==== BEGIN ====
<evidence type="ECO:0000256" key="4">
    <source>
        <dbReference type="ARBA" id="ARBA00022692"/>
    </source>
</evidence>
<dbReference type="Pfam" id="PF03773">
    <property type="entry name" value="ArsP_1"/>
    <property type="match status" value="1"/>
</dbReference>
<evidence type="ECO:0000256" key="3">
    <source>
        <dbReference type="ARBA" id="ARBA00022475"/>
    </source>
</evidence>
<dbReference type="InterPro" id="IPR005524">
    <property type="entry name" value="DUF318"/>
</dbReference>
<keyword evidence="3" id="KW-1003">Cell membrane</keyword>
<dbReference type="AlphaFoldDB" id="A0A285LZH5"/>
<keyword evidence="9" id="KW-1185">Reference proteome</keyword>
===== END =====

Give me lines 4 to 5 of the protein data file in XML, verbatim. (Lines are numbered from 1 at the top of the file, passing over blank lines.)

    </source>
</evidence>